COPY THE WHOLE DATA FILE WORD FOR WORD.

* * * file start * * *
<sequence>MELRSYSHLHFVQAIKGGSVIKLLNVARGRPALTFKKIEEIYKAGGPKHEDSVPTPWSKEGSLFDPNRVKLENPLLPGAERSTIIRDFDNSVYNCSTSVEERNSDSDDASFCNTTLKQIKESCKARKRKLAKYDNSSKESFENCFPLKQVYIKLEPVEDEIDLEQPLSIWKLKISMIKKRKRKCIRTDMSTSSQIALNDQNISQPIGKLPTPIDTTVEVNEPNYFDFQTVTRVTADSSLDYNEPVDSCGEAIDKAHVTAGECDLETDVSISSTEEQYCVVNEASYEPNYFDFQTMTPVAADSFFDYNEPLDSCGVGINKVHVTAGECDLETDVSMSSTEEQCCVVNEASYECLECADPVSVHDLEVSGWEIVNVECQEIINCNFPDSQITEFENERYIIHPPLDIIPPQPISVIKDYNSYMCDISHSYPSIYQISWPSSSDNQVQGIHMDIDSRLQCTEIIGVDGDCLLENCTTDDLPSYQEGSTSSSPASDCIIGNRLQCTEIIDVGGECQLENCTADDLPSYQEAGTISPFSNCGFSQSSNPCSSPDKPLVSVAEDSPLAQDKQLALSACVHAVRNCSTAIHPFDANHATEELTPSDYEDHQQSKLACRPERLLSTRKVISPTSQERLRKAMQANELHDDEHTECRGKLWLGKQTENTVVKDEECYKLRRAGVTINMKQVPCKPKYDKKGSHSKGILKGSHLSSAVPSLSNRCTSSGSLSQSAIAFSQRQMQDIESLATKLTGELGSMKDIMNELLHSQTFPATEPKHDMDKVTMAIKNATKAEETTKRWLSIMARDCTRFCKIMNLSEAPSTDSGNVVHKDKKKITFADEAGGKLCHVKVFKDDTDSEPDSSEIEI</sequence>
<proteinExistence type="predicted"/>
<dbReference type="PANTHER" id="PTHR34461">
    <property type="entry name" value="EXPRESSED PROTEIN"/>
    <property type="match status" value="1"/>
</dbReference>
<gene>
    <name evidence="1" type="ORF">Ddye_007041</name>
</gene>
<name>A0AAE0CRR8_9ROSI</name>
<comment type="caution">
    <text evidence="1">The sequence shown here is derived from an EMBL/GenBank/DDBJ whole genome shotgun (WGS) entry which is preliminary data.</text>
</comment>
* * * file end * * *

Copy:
<sequence>MELRSYSHLHFVQAIKGGSVIKLLNVARGRPALTFKKIEEIYKAGGPKHEDSVPTPWSKEGSLFDPNRVKLENPLLPGAERSTIIRDFDNSVYNCSTSVEERNSDSDDASFCNTTLKQIKESCKARKRKLAKYDNSSKESFENCFPLKQVYIKLEPVEDEIDLEQPLSIWKLKISMIKKRKRKCIRTDMSTSSQIALNDQNISQPIGKLPTPIDTTVEVNEPNYFDFQTVTRVTADSSLDYNEPVDSCGEAIDKAHVTAGECDLETDVSISSTEEQYCVVNEASYEPNYFDFQTMTPVAADSFFDYNEPLDSCGVGINKVHVTAGECDLETDVSMSSTEEQCCVVNEASYECLECADPVSVHDLEVSGWEIVNVECQEIINCNFPDSQITEFENERYIIHPPLDIIPPQPISVIKDYNSYMCDISHSYPSIYQISWPSSSDNQVQGIHMDIDSRLQCTEIIGVDGDCLLENCTTDDLPSYQEGSTSSSPASDCIIGNRLQCTEIIDVGGECQLENCTADDLPSYQEAGTISPFSNCGFSQSSNPCSSPDKPLVSVAEDSPLAQDKQLALSACVHAVRNCSTAIHPFDANHATEELTPSDYEDHQQSKLACRPERLLSTRKVISPTSQERLRKAMQANELHDDEHTECRGKLWLGKQTENTVVKDEECYKLRRAGVTINMKQVPCKPKYDKKGSHSKGILKGSHLSSAVPSLSNRCTSSGSLSQSAIAFSQRQMQDIESLATKLTGELGSMKDIMNELLHSQTFPATEPKHDMDKVTMAIKNATKAEETTKRWLSIMARDCTRFCKIMNLSEAPSTDSGNVVHKDKKKITFADEAGGKLCHVKVFKDDTDSEPDSSEIEI</sequence>
<proteinExistence type="predicted"/>
<dbReference type="PANTHER" id="PTHR34461">
    <property type="entry name" value="EXPRESSED PROTEIN"/>
    <property type="match status" value="1"/>
</dbReference>
<gene>
    <name evidence="1" type="ORF">Ddye_007041</name>
</gene>
<name>A0AAE0CRR8_9ROSI</name>
<comment type="caution">
    <text evidence="1">The sequence shown here is derived from an EMBL/GenBank/DDBJ whole genome shotgun (WGS) entry which is preliminary data.</text>
</comment>